The Hot Wheels Torino Stocker, based on the third generation (1972-1976) Ford Torino, made its debut in the 1975 Flying Colors and was produced in about 18 variations up until 1986. It was retooled in 2012 and made 3 more appearances as ’73 Ford Gran Torino.
This black model with blackwalls – one of the 10 cars my buddy, Chris, recently found for me on the St. Louis area Facebook Marketplace – fills one of the few remaining holes in my collection of 1979 Hot Wheels.
In my collection I also have a sadly worn example of the white Thrill Drivers Torino from 1977 and another black version with gold Hot Ones from 1982.
Hot Wheels | 1979 | 7647 | Torino Stocker | black with yellow, orange and white trim | HK | bw
While looking through the 2-for-$1 tub at the Wichita Flea Market in August, I came across this Hot Wheels Hot Bird with a custom paint job. I initially put it aside, but when I found the blackwall Rescue Ranger, I decided to take this one home too. Any variation of the Hot Bird with blackwalls is worth trying to save, but it wasn’t until I got it home in better lighting that I realized that underneath the really bad, hand-brushed paint, was a 1979 Captain America.
I’ve always wondered if custom paint could be safely removed without damaging the original paint underneath, and I gave it a try. My Facebook friend, Hans, suggested oven cleaner, but warned me that it could take all the paint off if I wasn’t careful.
I decided to use a Q-tip, scrubbing the oven cleaner onto small areas of the car at a time. With a fair amount of effort and time, I was able to remove some of the custom paint. But the more I scrubbed, the more I began to also remove the original tampo as well. So I stopped.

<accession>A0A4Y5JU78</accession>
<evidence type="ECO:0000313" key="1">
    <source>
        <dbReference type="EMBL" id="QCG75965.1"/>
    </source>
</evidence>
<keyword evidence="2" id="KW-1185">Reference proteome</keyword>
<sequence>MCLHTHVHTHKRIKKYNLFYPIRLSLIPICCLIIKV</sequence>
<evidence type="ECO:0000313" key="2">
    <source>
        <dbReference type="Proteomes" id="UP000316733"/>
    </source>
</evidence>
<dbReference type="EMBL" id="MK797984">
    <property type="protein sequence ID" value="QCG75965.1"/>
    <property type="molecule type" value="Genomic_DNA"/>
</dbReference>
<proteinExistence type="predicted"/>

I think with a lot of care and patience – and maybe some kind of tiny plastic scraper – the custom paint could be removed successfully. But I don’t think I have the patience for it. It’s especially sad because it appears that the paint was applied over an otherwise pristine model!
Hot Wheels | 1979 | 2879 | Captain America | white, red and blue trim, red interior with custom paint job | HK | bw
Click here to see my other Captain America. I also have a few different variations of the Hot Bird, including the blackwall versions from 1978 and 1980, as well as the 1982 variation wearing gold Hot Ones.
This is the first legitimate blackwall Hot Wheels Large Charge that I’ve added to my collection – though do I have the 1998 30th Anniversary Replica of the 1975 first-release. I also have a version of Silver Bullet (as the casting was later named) from 1985, and a version of Aeroflash (the even later name), from 1994.
Acquired in the JG Collection, this orange enamel variation with maroon, purple and white tampo is from 1979.
Hot Wheels | 1979 | 8272 | Large Charge | orange with maroon, purple and white trim | HK | bw
I found this Hot Wheels Super Van on my recent visit to the Wichita Flea Market. Super Van was first released in 1975 and I still have the black-with- flames toy from my childhood. This chrome model with California Cruisin’ graphics appeared in both the 1979 Super Streeters series and the 1979 mainlines.
Other variations of the Super Van in my collection include the white flamed-out version from 1980 and a metalflake gray variation from 1982 with the same tampo as this chrome model.
Hot Wheels | 1979 Super Streeters | 9205 | Super Van | chrome with red, black & yellow California Cruisin’ trim | HK | bw
My 1977 Paramedic and 1979 Thor are other Hot Wheels models that used the same casting as Super Van. I also have a few of the retooled vans, including one from 2013 with Old El Paso livery, the Archie Comics Super Van from 2013 and the 2008 Hot Wheels Collectors Convention Super Van.